How Committed Are You Thermometer Measure Commitment Level

What? More decisions? When we tackled what I call the hardest one, weren’t we done with them already? No such luck!

Just when I thought that we were indeed done with decisions, at least a couple more popped into my unwilling brain.

Here is one that can easily be categorized as the trickiest one.

After you have decided that doing some particular thing:

  1. Is in your best long term interest;
  2. Is worth the investment of both your time and money;
  3. Is important enough to come to peace about it with your partner (if you have one);
  4. And that you really can do this;

then another even trickier decision can show up and bite you in the tush.

This is actually an on-going decision. Once you do decide to take on something new, excitement and enthusiasm play a tremendous role in enabling you to get off to a strong start.

However, once you get into the reality of the nitty gritty of the work, and once you start running into the inevitable glitches that occur with any on-going project, that’s when you are confronted with this trickiest of decisions. Do you keep fishing or cut line?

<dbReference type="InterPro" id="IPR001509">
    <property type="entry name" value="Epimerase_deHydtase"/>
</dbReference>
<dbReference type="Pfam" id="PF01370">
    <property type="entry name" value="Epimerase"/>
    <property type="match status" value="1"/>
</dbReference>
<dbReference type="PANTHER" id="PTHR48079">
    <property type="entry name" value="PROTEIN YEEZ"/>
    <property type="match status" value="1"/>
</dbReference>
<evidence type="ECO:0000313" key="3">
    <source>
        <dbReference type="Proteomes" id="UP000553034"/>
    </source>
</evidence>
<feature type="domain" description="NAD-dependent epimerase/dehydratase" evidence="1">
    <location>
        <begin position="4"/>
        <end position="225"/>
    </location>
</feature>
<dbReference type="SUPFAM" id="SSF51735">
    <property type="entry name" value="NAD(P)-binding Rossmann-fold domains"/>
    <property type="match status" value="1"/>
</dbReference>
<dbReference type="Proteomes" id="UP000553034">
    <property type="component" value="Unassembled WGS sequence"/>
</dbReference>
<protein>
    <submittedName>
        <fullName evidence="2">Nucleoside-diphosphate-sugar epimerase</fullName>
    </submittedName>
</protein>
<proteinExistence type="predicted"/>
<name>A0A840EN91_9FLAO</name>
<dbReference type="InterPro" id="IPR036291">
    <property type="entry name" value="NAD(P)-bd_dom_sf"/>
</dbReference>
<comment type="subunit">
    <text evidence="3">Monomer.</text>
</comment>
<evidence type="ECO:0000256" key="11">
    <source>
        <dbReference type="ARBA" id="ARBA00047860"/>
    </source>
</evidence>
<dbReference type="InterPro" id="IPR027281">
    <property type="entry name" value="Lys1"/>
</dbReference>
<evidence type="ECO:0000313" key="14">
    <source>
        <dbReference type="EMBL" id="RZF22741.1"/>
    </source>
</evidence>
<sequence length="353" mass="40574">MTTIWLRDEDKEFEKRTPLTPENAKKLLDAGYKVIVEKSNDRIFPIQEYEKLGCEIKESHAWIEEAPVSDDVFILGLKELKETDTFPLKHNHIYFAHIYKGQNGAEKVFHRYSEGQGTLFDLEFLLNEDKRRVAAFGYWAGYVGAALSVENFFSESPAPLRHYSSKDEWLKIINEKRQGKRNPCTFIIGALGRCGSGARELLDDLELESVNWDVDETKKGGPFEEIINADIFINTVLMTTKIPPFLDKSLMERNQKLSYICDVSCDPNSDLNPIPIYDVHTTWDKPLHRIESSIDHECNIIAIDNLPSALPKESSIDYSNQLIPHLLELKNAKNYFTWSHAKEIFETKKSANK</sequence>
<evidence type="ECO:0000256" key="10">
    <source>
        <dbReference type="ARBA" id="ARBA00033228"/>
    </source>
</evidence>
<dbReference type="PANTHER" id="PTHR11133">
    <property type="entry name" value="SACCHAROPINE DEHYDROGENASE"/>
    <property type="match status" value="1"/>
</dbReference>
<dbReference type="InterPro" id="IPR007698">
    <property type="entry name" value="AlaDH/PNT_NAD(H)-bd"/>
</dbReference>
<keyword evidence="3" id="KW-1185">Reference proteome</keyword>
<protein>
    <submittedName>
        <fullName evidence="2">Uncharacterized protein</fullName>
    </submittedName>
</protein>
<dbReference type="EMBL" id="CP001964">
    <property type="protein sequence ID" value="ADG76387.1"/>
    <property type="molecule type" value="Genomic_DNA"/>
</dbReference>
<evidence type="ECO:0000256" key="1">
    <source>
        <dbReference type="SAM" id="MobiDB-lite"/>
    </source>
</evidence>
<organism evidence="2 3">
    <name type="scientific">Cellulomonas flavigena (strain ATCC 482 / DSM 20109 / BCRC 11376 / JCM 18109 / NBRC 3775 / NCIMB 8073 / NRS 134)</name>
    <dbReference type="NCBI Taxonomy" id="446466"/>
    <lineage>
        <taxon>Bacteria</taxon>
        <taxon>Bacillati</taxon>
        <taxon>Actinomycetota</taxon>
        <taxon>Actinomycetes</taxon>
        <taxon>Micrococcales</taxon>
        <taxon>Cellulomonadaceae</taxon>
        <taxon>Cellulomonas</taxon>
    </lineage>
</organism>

Two quotes may prove inspirational whenever you run into this tricky decision.

Nothing in this world can take the place of persistence.
Talent will not: nothing is more common than unsuccessful men with talent.
Genius will not; unrewarded genius is almost a proverb.
Education will not: the world is full of educated derelicts.
Persistence and determination alone are omnipotent.
Calvin Coolidge

The art of commitment should really be called the art of re-commitment. Commitment gets you started and propels you through the early stages of any game, but it’s re-commitment that ignites your reserves when you feel like you’re going to give up. Those moments of low energy are inevitable (in my experience, at least) when you’re on the quest for any worthy goal. The saving move in that moment is to renew your commitment.
Gay Hendricks, The Big Leap

Therefore the process is to first clarify and commit to your worthy goal, and then to decide to persevere and recommit to it, as often as necessary, in order to reach the objective you have set for yourself.

Reaching such a worthy objective is a vital component to enable you to enjoy a life of accomplishment and fulfillment.

So I’m curious. Do you agree that keeping a long term commitment to a big goal you have set for yourself is a tricky decision to have to make and then have to remake?